Jhunja: Within our base of sellers – usually small sellers, one to three physical physical locations, maybe online, with three employees – we listen to what they want us to do next. What are their customers asking of them? So far, their customers may be asking them to sell live on TikTok. These are the opportunities for the trader to connect to conversational trading. Or “I want to be able to text back and forth and have a checkout that way.”

I haven’t heard many requests from our vendors for the metaverse yet. When it pops up, we’ll 100% go check it out and see what we can offer them. The approach will be no different from our approach in any other shopping venue: take something that will probably be complex enough for the average seller to figure it out on their own and make it accessible. Give them a way to take their existing catalog, promote it, figure out how to close a sale on the metaverse.

The pandemic has increased the popularity of technologies that support credit and installment payments such as Klarna. Block bought Afterpay earlier this year. Why is there such a craze for these automated services right now?

Jhunja: He grew like crazy, that’s why we bought Afterpay. They got their start in Australia, where there’s a much bigger penetration of buy now, pay later, much like how direct selling started in China. Will it still resonate with people in the United States? I think from what we see, the answer is yes. It tends to resonate well with a younger consumer demographic.

Gen Z doesn’t have access to credit — they haven’t built up enough credit history to earn traditional credit cards — or they’re just afraid of going into debt and paying late fees. The good thing about buy now, pay later is that if you miss a payment, the world stops and waits until you can catch up. They don’t let you dig yourself deeper into the hole. It also makes a major purchase more accessible. It’s not a sticker shock on the front. You can spread it out a bit. We’re seeing a lot of traction online now. We’ll find out if that also equates to in-store. This is a fairly convenient means of payment that buyers are getting used to more and more.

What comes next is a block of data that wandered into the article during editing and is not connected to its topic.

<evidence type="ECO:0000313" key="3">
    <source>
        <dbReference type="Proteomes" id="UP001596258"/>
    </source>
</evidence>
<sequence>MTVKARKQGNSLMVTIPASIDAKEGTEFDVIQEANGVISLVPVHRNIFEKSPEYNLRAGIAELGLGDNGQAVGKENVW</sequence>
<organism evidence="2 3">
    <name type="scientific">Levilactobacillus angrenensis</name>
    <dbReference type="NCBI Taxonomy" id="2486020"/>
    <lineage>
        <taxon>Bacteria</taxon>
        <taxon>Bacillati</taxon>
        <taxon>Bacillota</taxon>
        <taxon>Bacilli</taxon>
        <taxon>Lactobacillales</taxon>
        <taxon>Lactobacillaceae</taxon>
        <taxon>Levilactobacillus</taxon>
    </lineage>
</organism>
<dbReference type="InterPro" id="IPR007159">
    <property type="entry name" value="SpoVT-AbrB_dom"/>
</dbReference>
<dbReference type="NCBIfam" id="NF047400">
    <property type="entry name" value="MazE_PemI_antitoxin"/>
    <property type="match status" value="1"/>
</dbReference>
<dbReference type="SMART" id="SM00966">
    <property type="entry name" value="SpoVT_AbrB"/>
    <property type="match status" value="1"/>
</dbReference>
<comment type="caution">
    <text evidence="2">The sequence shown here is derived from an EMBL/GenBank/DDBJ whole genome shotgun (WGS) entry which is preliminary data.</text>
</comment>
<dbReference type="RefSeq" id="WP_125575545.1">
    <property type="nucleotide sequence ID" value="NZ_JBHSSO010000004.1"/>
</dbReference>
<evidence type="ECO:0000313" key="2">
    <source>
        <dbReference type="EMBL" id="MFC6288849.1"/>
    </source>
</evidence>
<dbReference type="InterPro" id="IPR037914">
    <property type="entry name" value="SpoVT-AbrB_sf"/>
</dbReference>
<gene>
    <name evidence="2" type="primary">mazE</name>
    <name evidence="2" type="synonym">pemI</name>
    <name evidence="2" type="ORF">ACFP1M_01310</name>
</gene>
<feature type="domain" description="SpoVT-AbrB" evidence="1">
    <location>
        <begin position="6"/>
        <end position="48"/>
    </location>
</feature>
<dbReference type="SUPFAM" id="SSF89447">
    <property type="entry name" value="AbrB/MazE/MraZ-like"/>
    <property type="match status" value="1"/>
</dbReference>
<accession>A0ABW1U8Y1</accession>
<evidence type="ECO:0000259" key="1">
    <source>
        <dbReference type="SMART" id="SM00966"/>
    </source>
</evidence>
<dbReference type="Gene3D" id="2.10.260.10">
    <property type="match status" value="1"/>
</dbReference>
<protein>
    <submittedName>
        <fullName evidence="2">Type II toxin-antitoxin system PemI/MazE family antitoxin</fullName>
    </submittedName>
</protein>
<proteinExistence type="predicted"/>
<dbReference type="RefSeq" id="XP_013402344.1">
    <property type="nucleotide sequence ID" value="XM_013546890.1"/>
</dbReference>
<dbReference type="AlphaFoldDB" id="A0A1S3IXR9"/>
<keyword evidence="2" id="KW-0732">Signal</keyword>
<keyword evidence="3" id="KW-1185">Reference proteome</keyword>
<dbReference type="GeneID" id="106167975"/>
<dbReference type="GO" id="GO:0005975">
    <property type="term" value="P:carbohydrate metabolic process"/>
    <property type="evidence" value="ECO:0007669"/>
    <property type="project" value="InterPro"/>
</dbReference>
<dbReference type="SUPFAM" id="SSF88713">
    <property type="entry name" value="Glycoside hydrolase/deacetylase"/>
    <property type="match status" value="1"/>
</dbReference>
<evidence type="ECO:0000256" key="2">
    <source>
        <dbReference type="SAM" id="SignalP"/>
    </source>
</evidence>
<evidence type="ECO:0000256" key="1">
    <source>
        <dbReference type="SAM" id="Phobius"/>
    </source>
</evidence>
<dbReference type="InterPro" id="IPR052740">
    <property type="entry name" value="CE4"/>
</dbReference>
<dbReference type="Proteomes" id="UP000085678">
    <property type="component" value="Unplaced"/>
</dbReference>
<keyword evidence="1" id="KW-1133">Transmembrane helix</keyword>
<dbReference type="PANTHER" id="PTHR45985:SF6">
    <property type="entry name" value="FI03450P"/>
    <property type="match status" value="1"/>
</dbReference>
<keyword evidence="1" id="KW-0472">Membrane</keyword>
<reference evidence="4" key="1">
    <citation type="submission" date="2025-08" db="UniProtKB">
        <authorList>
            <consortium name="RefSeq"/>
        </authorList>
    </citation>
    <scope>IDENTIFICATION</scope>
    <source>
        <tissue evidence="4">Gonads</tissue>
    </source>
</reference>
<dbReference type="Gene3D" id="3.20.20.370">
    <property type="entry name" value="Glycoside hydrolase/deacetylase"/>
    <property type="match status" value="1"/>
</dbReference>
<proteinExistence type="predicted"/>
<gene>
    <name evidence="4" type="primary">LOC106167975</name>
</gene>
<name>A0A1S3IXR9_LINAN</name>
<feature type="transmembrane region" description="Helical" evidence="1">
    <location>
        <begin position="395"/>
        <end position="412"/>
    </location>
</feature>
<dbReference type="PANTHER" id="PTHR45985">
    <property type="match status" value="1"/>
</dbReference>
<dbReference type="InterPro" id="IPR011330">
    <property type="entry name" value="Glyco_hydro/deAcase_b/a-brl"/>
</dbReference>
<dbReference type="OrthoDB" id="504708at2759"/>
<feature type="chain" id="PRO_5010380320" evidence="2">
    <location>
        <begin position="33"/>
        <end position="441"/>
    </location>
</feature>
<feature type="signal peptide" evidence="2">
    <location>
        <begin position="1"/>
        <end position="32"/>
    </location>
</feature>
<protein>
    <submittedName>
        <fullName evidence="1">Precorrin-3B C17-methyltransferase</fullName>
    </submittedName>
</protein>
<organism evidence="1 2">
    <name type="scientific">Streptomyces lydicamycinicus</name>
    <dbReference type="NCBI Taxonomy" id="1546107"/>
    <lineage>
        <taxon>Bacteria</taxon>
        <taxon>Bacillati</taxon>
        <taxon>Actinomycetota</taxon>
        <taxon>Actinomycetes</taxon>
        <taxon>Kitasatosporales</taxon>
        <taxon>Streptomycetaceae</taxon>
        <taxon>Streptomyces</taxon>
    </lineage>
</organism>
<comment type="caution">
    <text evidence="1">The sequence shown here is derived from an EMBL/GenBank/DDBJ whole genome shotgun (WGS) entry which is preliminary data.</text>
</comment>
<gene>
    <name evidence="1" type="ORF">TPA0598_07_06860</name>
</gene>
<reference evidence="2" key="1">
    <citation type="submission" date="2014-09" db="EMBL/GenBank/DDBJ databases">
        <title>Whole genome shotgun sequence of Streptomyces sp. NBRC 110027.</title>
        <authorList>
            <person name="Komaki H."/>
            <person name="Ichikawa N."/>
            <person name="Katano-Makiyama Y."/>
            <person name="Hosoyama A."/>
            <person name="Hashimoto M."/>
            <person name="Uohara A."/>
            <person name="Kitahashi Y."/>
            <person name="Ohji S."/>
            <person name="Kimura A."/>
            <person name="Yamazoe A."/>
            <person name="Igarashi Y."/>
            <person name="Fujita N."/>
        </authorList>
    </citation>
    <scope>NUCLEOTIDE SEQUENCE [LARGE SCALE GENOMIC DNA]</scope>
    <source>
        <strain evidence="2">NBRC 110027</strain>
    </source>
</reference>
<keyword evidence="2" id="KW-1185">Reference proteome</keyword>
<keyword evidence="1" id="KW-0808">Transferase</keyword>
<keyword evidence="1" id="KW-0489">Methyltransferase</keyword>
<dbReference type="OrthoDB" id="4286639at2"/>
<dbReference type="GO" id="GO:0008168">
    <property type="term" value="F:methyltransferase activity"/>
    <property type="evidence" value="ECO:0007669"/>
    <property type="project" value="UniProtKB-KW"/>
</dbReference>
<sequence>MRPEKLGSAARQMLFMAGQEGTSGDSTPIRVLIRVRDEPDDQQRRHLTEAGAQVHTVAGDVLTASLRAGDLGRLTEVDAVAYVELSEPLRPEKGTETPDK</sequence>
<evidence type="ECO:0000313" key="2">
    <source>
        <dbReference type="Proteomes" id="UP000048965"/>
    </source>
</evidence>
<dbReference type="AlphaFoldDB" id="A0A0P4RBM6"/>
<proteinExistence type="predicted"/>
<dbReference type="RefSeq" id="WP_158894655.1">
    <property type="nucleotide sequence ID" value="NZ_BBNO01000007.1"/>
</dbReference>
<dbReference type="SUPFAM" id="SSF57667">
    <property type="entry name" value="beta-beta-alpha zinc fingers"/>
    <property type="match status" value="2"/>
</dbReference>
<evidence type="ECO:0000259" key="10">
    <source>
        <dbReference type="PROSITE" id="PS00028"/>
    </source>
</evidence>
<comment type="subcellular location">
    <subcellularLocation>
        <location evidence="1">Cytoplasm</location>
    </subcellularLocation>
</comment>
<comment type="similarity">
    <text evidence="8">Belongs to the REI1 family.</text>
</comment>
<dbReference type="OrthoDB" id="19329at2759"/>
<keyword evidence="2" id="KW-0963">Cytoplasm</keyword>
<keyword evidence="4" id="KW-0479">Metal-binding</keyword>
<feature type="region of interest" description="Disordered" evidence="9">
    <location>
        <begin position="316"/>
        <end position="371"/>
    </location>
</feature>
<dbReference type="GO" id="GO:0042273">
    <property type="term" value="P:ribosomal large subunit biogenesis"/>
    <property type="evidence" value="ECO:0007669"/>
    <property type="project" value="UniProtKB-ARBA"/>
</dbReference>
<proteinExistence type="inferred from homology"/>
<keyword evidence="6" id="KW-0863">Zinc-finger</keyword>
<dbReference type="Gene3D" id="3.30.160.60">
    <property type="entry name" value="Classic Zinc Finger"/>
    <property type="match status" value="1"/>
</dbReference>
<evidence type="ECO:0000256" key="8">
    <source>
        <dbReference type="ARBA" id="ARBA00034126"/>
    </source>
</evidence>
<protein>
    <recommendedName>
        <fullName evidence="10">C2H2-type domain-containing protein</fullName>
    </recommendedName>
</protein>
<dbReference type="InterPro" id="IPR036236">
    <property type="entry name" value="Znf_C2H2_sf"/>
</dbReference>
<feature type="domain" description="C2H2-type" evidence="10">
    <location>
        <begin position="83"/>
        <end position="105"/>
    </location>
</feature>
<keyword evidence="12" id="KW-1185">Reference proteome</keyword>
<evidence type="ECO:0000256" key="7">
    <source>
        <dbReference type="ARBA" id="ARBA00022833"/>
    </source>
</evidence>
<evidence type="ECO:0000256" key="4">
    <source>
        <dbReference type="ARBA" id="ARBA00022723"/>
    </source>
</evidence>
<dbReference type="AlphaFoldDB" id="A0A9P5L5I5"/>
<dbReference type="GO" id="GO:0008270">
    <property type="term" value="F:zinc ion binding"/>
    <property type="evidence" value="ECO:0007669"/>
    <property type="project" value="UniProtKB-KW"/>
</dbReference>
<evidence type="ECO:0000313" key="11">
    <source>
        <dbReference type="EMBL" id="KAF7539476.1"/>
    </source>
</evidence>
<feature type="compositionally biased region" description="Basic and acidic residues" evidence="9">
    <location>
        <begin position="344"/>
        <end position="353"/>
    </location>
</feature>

Have you heard a call among Square users to headless tradeor is it more sophisticated than necessary?

Jhunja: I wouldn’t say way After. We have larger, more complex vendors that have their own developers and agencies. They want customization, they want to configure things in a bespoke way, and we have that capability. If anything, we’re building a stable of recommended partner agencies who know the Square ecosystem and how to work with it.

Who is the typical Square customer who sells live? Is it a particular size company or does it sell certain types of products that lend themselves to viewing?

Jhunja: It’s no different than what livestream sellers [everywhere] are successful, that is, women’s clothing. This is where it all began. You also have a lot of women’s accessories, like boutique handbags, high-end luxury clothes, and unique accessories that are selling very well.

With the most popular live streaming hosts – that’s a big part of live streaming, by the way – it’s not just about what you buy. It’s about the personality and quirks of the person you buy from who shows you all the things and you dance with them.

This Q&A has been edited for clarity and brevity.

Don Fluckinger covers enterprise content management, CRM, marketing automation, e-commerce, customer service, and enabling technologies for TechTarget.